Ahmed, Nafees; Brahmbhatt, Keyur G; Khan, Shabana I; Jacob, Melissa; Tekwani, Babu L; Sabde, Sudeep; Mitra, Debashis; Singh, Inder P; Khan, Ikhlas A; Bhutani, Kamlesh K

    2013-04-01

    Fifty analogues of batzelladine K were synthesized and evaluated for in vitro antimalarial (Plasmodium falciparum), antileishmanial (Leishmania donovani), antimicrobial (panel of bacteria and fungi), antiviral (HIV-1) activities. Analogues 14h and 20l exhibited potential antimalarial activity against chloroquine-sensitive D6 strain with IC(50) 1.25 and 0.88 μM and chloroquine-resistant W2 strain with IC(50) 1.64 and 1.07 μM, respectively. Analogues 12c and 14c having nonyl substitution showed the most potent antileishmanial activity with IC(50) 2.39 and 2.78 μM and IC(90) 11.27 and 12.76 μM, respectively. Three analogues 12c, 14c, and 14i were the most active against various pathogenic bacteria and fungi with IC(50) Analogue 20l having pentyl and methyl substituents on tricycle showed promising activities against all pathogens. However, none was found active against HIV-1. Our study demonstrated that the tricyclic guanidine compounds provide new structural class for broad spectrum activity. © 2012 John Wiley & Sons A/S.

  9. Oxadiazole-substituted naphtho[2,3-b]thiophene-4,9-diones as potent inhibitors of keratinocyte hyperproliferation. Structure-activity relationships of the tricyclic quinone skeleton and the oxadiazole substituent

    DEFF Research Database (Denmark)

    Basoglu, Atila; Dirkmann, Simone; Zahedi Golpayegani, Nader

    2017-01-01

    Novel analogues of oxadiazole-substituted naphtho[2,3-b]thiophene-4,9-diones were synthesized in which the tricyclic quinone skeleton was systematically replaced with simpler moieties, such as structures with fewer rings and open-chain forms, while the oxadiazole ring was maintained. In addition...

  10. Drugs Approved for Neuroblastoma

    Science.gov (United States)

    This page lists cancer drugs approved by the Food and Drug Administration (FDA) for neuroblastoma. The list includes generic names and brand names. The drug names link to NCI's Cancer Drug Information summaries.

  11. Drugs Approved for Leukemia

    Science.gov (United States)

    This page lists cancer drugs approved by the FDA for use in leukemia. The drug names link to NCI's Cancer Drug Information summaries. The list includes generic names, brand names, and common drug combinations, which are shown in capital letters.

  12. Drugs Approved for Retinoblastoma

    Science.gov (United States)

    This page lists cancer drugs approved by the Food and Drug Administration (FDA) for retinoblastoma. The list includes generic names and brand names. The drug names link to NCI’s Cancer Drug Information summaries.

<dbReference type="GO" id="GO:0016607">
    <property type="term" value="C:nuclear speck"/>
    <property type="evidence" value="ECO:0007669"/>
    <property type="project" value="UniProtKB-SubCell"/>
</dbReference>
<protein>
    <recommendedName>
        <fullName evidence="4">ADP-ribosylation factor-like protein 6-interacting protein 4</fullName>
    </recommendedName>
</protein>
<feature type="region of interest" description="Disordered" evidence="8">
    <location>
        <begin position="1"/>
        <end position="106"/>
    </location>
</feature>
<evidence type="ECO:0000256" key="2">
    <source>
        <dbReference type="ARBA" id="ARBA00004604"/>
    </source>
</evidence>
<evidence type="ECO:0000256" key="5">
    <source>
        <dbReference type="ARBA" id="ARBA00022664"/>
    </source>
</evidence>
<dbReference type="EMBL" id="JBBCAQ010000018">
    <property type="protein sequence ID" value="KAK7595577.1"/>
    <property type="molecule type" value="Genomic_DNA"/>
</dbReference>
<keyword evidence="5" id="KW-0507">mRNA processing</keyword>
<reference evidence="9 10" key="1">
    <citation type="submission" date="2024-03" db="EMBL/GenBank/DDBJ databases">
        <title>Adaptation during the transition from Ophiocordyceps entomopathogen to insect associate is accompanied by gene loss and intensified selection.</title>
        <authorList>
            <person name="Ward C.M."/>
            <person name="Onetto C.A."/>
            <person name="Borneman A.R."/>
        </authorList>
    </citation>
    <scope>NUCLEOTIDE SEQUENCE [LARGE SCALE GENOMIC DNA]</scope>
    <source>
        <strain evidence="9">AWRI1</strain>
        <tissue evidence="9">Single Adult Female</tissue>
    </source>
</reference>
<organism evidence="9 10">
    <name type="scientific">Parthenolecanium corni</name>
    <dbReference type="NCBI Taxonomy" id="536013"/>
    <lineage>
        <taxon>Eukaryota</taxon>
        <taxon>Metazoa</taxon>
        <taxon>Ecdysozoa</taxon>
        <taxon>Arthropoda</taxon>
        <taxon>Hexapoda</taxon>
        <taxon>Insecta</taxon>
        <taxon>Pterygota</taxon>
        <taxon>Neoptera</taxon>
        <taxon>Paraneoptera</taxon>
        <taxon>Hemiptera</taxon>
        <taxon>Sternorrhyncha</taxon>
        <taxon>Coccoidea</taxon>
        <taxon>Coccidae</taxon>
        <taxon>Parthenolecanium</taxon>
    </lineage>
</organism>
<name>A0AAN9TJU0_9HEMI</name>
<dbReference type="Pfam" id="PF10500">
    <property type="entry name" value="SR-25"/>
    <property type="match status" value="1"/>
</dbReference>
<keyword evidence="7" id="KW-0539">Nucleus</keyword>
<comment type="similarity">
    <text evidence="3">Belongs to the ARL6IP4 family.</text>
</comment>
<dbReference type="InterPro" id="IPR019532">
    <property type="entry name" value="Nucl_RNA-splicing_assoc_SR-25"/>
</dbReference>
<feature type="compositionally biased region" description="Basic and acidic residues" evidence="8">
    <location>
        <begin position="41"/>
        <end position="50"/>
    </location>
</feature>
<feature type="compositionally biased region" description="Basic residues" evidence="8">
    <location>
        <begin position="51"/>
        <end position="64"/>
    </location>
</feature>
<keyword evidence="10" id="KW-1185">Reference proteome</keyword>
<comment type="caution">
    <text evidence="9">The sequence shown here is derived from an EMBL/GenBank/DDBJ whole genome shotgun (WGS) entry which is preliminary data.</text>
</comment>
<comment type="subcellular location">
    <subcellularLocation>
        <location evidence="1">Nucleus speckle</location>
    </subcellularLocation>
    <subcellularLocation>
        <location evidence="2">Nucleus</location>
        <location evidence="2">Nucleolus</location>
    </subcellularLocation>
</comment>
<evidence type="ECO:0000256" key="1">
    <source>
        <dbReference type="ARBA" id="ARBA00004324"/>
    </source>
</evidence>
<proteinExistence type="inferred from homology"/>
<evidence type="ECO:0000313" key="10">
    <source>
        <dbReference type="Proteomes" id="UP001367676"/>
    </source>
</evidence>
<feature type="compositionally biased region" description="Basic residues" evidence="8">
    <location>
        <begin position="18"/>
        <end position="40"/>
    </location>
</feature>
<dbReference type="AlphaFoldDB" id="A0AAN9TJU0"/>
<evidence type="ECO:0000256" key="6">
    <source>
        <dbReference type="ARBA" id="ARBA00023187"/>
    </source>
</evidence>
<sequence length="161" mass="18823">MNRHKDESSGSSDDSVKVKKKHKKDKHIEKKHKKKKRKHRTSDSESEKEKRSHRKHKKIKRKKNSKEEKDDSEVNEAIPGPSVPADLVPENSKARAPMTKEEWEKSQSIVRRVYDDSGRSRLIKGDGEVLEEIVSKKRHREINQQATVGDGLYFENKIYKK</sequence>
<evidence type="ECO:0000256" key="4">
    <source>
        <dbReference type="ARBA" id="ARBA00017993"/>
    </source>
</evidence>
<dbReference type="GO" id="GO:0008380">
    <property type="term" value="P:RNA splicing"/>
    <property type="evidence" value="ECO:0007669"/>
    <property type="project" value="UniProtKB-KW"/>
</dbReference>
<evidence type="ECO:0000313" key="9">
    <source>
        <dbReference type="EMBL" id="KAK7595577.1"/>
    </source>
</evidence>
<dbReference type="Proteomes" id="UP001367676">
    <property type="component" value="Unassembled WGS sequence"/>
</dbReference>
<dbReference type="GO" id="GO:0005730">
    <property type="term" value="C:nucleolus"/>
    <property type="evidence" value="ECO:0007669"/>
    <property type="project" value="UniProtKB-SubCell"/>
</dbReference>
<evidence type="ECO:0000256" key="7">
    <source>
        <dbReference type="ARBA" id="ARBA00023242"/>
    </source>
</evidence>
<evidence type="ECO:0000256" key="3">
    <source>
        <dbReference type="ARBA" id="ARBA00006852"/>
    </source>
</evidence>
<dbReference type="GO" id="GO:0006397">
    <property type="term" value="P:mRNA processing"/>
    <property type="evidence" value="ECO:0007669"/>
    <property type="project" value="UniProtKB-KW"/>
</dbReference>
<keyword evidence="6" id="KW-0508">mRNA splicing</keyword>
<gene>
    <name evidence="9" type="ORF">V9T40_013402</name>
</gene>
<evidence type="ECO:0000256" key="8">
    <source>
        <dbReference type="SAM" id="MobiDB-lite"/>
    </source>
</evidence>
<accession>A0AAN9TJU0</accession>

13. Low efficacy of non-opioid drugs in opioid withdrawal symptoms.

    Science.gov (United States)

    Hermann, Derik; Klages, Eckard; Welzel, Helga; Mann, Karl; Croissant, Bernhard

    2005-06-01

    Opioid withdrawal, stress or cues associated with opioid consumption can induce opioid craving. If opioids are not available, opioid-dependent patients usually search for alternative drugs. Because several non-opioid drugs stimulate the endogenous opioidergic system, this concept may explain their frequent use by opioid-dependent patients. We hypothesized that non-opioid drugs alleviate opioid withdrawal symptoms and are therefore consumed by opioid addicts. We asked 89 opioid-dependent patients participating in an out-patient opioid maintenance program to estimate the potential of several non-opioid drugs in being able to alleviate opioid withdrawal. We applied a five-point Lickert scale (1 = very good reduction of opioid withdrawal; 5 = no reduction of opioid withdrawal). Patients could also indicate a worsening of opioid withdrawal. Values (mean +/- SD) were: for benzodiazepines, 3.2 +/- 1.1; tricyclic antidepressants, 3.6 +/- 1.1; cannabis, 3.6 +/- 1.0; alcohol, 4.1 +/- 1.1; cocaine, 4.2 +/- 1.1; amphetamine, 4.4 +/- 0.9; nicotine, 4.7 +/- 0.7; and caffeine, 4.9 +/- 0.5. A worsening of opioid withdrawal was reported by 62% of the patients for cocaine, 62% for amphetamine, 50% for caffeine, 37.5% for cannabis, 27% for nicotine, 26% for alcohol, 8% for tricyclic antidepressants and 3% for benzodiazepines. Our study shows a low efficacy of non-opioid drugs in alleviating opioid withdrawal symptoms. The data basis of this study was good and the sample was suitable to be asked for estimations of drug-drug interactions. Of the patients, 26 - 62% even reported a worsening of opioid withdrawal for cannabis, alcohol, cocaine and amphetamine. Only benzodiazepines and tricyclic antidepressants were reported to have a moderate positive effect on opioid withdrawal.